‘Comprehensive’ gun control the constitutional way
Posted: Wednesday, January 23, 2013 7:00 pm
Forget Democrats! Forget Republicans and Liberals and Conservatives! These are labels to cause someone else to do your thinking for you. This is about the Constitution that all elected officials, when elected, swore to uphold. This is not even about guns but about following the Constitution until authentically changed by amendment. This issue is so serious that it is a certain litmus test to political parties and individuals differentiating those who respect this document from those who do not.
The Second Amendment could not be made clearer: “A well regulated militia, being necessary to the security of a free state, the right of the people to keep and bear arms, shall not be infringed.” Militia in their day consistently referred to the people. I have read every version of this sentence as it was formulated, principally by James Madison, as the second most important freedom next to the expression freedoms of the 1st Amendment. The Bill of Rights was arranged in order of preference with the exception of Amendments 9 and 10 as they dealt with the concept of general powers retained by the people and those reserved to the states, not specific freedoms as are Amendments 1-8. It is important because it protects the 1st Amendment.
I, too, weep for the children at Newtown, Columbine, Virginia Tech and now my own city of Taft, Calif., where I too was “locked down” while police resolved the gun violence of a 16-year-old student with a shotgun in the classroom. Last summer I had a 2-year-old grandson die from an accidental gunshot to the head, but these losses cannot, and need not, be resolved by violating the Constitution.
Mr. President, neither Congress, nor you, has any authority to do anything on “the right to bear arms” outside of changing the Constitution by an amendment. It is well to remember that the 2nd Amendment exists because the states would not support the new Constitution without a guarantee that you would never deprive their citizens of their right to bear arms. The language was as strong as they knew how to make it. No sentence in the Constitution was stronger. The amendment was specifically addressed with the federal government in mind. What is it that you do not understand about “shall not be infringed?” Congress, you may not legislate the 2nd Amendment away by giving authorization to some types of weapons over others or approving some types of ammunition and denying others. Nor may the President go into the Oval Office and unilaterally make an executive order limiting or denying these things as Congress alone is constitutionally empowered to make law (Art. I, Sec. I). Your making law should be an impeachable offense. Unfortunately, Congress is too weak to stop the Executive Branch from usurping its authority and that of the people — even that specifically denied them as in this case.
I know of the bogus argument that the 2nd Amendment applies only to the National Guard, but anyone reading anything on the subject by the Founding Fathers knows otherwise. The militia was defined in the Second Continental Congress as every able bodied male 17 years of age and older — the citizens. The National Guard was created in 1903 by the Dick Act, which divided the militia into the organized and unorganized militia with the definition retained for the unorganized. I have taught the Constitution long enough to know all the arguments attempting to give place to the federal government over the guns of its citizens; none of them pass muster from the Founders’ perspective. These arguments attract only the less informed.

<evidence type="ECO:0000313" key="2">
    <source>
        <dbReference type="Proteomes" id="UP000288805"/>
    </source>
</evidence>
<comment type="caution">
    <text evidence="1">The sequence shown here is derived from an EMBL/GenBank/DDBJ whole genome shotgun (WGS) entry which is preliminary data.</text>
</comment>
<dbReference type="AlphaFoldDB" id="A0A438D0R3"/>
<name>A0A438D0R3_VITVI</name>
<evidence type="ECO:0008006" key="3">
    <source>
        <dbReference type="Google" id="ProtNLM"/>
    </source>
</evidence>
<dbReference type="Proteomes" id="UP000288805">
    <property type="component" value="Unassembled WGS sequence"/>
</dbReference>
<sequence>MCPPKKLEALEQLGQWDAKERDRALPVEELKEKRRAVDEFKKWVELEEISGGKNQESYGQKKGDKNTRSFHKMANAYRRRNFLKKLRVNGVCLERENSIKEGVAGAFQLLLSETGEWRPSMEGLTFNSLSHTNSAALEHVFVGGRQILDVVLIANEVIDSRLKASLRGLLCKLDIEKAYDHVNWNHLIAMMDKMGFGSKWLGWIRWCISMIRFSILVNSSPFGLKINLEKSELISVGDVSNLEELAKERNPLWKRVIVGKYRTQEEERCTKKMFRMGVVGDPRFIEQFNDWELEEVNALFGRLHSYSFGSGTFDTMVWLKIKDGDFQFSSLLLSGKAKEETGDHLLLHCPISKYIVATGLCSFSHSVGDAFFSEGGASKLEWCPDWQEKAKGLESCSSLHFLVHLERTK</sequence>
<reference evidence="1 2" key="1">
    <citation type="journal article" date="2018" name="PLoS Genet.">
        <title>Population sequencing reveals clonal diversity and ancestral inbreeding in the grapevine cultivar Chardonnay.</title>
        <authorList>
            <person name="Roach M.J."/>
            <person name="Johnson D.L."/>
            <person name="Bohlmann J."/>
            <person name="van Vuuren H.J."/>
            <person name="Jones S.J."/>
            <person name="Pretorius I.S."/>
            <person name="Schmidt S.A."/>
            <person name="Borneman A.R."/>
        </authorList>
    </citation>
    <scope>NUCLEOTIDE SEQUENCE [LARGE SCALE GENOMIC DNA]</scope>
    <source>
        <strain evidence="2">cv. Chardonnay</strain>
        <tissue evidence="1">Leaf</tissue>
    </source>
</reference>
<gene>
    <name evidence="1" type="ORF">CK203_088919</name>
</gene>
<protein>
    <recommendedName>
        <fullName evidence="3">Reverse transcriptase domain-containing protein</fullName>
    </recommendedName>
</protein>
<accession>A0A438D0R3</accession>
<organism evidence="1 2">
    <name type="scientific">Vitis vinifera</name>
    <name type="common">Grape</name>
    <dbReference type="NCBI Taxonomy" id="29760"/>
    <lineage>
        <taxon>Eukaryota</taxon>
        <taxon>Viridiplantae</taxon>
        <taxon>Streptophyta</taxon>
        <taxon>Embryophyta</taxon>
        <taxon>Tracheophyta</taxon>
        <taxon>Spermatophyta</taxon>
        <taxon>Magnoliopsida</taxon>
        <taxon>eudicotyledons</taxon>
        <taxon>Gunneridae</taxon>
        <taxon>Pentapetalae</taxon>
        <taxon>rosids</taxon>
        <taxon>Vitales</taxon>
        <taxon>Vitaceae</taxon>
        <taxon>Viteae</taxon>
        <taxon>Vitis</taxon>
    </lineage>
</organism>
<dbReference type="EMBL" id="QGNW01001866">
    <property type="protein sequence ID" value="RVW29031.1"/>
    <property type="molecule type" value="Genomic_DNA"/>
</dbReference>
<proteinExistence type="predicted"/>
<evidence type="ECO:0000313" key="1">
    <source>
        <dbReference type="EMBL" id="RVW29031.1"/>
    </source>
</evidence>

So times have changed, one might argue, and we now need federal involvement. If so, why not do it constitutionally as required by the Constitution? Don’t just twist the Constitution to mean something never meant, of which Washington warned us not to do, “Let there be no change by usurpation; for though this, in one instance, may be the instrument of good, it is the customary weapon by which free governments are destroyed” (Farewell Address).
Instructions for change in the Constitution are provided in Article V and can be proposed by either Congress or “on the application of the legislatures of two thirds of several states.” Once proposed the federal government is removed from the picture altogether — it cannot empower itself. The states are given two ways in which they can pass their power to the federal government (remember, all power not listed in the Constitution belongs to the states and the people as per Amendment 10) but it requires 3/4th of the states to do so, either way. Notice that there exists zero power of the office of president to make change. Veto power also does not exist. Let Congress or the states initiate a proposed amendment to empower the federal government as we have 17 times before when the nation enacted a change.
The federal government does not like Article V because it requires permission from the states to enlarge its jurisdiction. That is precisely why this Article exists; still, it remains the proper and only constitutional way to change the 2nd Amendment of the Constitution and anyone trying to do it in any other way should be removed from power as quickly as the Constitution allows — whether Democrat or Republican, conservative or liberal. The biggest fatality in this gun debate is irreparable damage to the Constitution, and to freedom, if we do not insist on change the only way authorized.
Editor’s note: Dr. Harold Pease is an expert on the United States Constitution. He has dedicated his career to studying the writings of the Founding Fathers and applying that knowledge to current events. He has taught history and political science from this perspective for over 25 years at Taft College. Published in The WCP 1.22.13